“Other Republicans who want to minimize the importance of social issues — or Bob Vander Plaats in particular — might also look favorably on Johnson’s comments, but more as a way to diminish BVP, etc., than to raise up Johnson,” he said, noting that Johnson’s positions on issues like legalizing marijuana won’t generally resonate with Iowa Republicans.
Hagle said, in general, advocacy groups of all ilk have used pledges and vows as a way to keep their pet issues active in campaigns. In that respect, he surmised, “The Marriage Vow” has fulfilled its purpose. What puts The Family Leader organization in “a tough spot,” he noted, was its promise to only endorse a candidate that agreed to sign the pledge. The organization also recently appeared to double-down on this promise by making The Marriage Vow available for individual signatures. Those signing the document are promising to not aid or support any candidate or elected official who does not also sign the pledge.
“I would think that The Family Leader would want to endorse someone who fits their criteria on social issues, but who also has a shot of winning at least the caucuses,” estimated Hagle. “Based on current polling that would seem to leave out Santorum. Bachmann is surging right now, but that could change, so we’ll have to see how this shakes out in the long run.”
Depending on how those two candidates fare in the state in the coming months, the situation with the pledge could result in a loss of political clout by Vander Plaats and The Family Leader organization, he said. “Once candidates are willing to say now the first time, and are justified in doing so, it makes it easier the next time,” he added.
Five 2012 hopefuls have indicated their refusal to sign the document. A statement from a spokeswoman for former Massachusetts Gov. Mitt Romney referred to the document as “undignified,” political strategist Fred Karger said it was “painful to read,” and Atlanta businessman Herman Cain wrote is own values statement instead of adopting The Family Leader’s vision. Also in the “no” column are former Minnesota Gov. Tim Pawlenty, who also provided his own belief statement, and former Utah Gov. Jon Huntsman, who said he won’t sign any pledges.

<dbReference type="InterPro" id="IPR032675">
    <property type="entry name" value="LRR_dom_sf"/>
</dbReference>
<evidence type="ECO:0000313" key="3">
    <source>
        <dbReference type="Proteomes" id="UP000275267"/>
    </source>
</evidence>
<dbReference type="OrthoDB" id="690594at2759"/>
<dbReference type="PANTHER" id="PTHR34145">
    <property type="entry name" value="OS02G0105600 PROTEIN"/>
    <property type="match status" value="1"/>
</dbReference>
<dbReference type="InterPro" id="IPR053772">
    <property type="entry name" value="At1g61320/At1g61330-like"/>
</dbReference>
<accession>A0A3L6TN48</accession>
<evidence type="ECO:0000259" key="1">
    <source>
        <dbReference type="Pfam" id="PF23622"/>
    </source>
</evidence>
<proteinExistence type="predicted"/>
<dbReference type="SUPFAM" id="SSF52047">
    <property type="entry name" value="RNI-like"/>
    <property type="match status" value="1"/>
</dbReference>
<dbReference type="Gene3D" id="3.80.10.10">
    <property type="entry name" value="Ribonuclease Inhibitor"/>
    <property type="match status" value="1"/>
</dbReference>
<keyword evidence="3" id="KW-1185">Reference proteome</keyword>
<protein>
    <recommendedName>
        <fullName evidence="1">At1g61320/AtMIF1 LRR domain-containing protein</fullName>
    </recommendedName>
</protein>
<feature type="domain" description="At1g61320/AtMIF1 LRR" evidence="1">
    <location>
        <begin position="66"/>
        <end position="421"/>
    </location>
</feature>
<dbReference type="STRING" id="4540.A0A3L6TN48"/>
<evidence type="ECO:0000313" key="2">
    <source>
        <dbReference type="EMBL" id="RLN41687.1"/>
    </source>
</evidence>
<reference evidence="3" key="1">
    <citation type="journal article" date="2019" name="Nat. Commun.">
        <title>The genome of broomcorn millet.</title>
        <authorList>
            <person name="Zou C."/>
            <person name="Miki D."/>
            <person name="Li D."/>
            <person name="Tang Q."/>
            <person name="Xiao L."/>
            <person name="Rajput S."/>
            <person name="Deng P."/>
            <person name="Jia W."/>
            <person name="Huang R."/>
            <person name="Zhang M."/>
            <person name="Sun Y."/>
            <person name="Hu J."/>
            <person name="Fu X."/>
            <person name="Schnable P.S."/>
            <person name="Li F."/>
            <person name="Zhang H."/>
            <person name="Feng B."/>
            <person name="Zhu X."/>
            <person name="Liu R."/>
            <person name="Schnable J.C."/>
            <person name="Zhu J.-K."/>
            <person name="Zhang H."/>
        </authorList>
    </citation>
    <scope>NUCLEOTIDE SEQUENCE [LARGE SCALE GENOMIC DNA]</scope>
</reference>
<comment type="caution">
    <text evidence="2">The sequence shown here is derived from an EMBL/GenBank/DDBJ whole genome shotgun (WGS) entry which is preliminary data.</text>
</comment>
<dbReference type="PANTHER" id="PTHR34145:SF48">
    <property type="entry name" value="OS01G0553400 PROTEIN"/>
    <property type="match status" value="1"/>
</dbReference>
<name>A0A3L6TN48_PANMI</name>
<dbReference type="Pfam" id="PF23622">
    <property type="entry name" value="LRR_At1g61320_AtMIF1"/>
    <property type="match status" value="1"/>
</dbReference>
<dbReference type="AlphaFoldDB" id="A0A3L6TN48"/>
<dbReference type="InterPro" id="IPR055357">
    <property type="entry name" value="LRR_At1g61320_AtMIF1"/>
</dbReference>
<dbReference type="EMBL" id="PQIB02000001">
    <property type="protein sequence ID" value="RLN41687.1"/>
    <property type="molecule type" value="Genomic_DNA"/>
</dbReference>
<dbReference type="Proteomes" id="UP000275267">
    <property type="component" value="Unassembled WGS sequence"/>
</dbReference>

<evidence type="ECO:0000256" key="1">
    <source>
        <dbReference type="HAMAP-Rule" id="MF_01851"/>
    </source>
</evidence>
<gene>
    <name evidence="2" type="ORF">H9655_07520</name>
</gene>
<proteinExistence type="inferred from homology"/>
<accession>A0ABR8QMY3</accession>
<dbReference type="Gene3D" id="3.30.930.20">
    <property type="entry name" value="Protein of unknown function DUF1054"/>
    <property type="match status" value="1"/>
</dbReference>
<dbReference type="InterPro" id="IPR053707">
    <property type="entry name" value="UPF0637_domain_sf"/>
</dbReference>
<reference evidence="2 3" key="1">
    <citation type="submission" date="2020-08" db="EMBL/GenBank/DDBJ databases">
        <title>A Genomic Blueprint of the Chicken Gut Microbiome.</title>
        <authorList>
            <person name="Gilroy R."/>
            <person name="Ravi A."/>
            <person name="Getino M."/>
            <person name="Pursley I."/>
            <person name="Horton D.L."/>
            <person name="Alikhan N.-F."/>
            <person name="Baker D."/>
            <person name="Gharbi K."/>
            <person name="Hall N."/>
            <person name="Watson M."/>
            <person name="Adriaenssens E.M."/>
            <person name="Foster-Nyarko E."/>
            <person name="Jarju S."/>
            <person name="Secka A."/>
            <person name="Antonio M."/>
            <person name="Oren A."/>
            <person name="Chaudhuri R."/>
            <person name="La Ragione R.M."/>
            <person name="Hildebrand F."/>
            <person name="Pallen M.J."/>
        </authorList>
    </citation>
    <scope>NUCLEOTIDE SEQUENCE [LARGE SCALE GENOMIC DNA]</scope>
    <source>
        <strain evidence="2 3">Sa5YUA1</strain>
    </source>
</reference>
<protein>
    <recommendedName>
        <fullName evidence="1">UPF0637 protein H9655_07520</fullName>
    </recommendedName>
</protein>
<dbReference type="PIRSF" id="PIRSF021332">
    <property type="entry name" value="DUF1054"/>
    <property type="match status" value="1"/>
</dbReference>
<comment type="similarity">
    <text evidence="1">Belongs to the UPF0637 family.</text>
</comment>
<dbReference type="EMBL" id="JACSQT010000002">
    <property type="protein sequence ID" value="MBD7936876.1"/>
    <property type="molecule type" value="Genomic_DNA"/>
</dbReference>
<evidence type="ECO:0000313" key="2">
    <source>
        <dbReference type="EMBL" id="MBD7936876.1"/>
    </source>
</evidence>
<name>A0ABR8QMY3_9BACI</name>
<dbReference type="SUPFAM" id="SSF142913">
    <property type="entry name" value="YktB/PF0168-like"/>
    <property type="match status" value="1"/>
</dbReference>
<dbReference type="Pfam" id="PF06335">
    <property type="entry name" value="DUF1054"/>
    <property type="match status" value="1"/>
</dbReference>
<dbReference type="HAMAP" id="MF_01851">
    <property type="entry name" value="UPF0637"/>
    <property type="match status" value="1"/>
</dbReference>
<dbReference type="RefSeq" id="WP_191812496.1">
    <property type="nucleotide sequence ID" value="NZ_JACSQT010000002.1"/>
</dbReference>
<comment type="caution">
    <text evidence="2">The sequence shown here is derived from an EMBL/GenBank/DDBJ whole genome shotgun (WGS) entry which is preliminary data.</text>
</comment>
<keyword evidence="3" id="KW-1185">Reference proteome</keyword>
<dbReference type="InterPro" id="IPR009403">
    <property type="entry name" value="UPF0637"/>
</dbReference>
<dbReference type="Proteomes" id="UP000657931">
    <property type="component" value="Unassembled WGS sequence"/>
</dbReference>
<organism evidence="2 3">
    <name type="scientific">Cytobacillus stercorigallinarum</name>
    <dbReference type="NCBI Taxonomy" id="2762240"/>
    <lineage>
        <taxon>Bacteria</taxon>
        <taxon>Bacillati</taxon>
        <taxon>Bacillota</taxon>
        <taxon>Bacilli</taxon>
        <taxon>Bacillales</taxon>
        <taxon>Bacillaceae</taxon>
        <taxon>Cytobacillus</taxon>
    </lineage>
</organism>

In addition, former U.S. House Speaker Newt Gingrich told caucus-goers in eastern Iowa this week that he would not be open to supporting the document in its current form, and Vander Plaats has been clear that more changes are unlikely.
“The problem with [the pledge] is that it is far too long and detailed. Aside from the preamble the pledge contains 14 items and about two dozen footnotes to various sources. Signing on to a pledge of that sort allows critics to argue that the candidate ‘approves’ of everything in it, including all the sources. That’s not something candidates can or should do,” Hagle said.
“I don’t know whether they should go so far as to refuse to sign all pledges as Huntsman did, but if it’s something short, sweet, and sticks to basic principles then it might be okay.”
If The Family Leader has backed itself into an endorsement corner and Johnson isn’t in a position reap the rewards of press coverage on his refusal, who does benefit from the pledge? Pawlenty, says Hagle.
“I thought Governor Pawlenty’s response was very good in that he basically agreed with the pledge’s principles but preferred to put them in his own words,” he said. “It shouldn’t hurt him with the social conservatives and gives him greater control of his message.”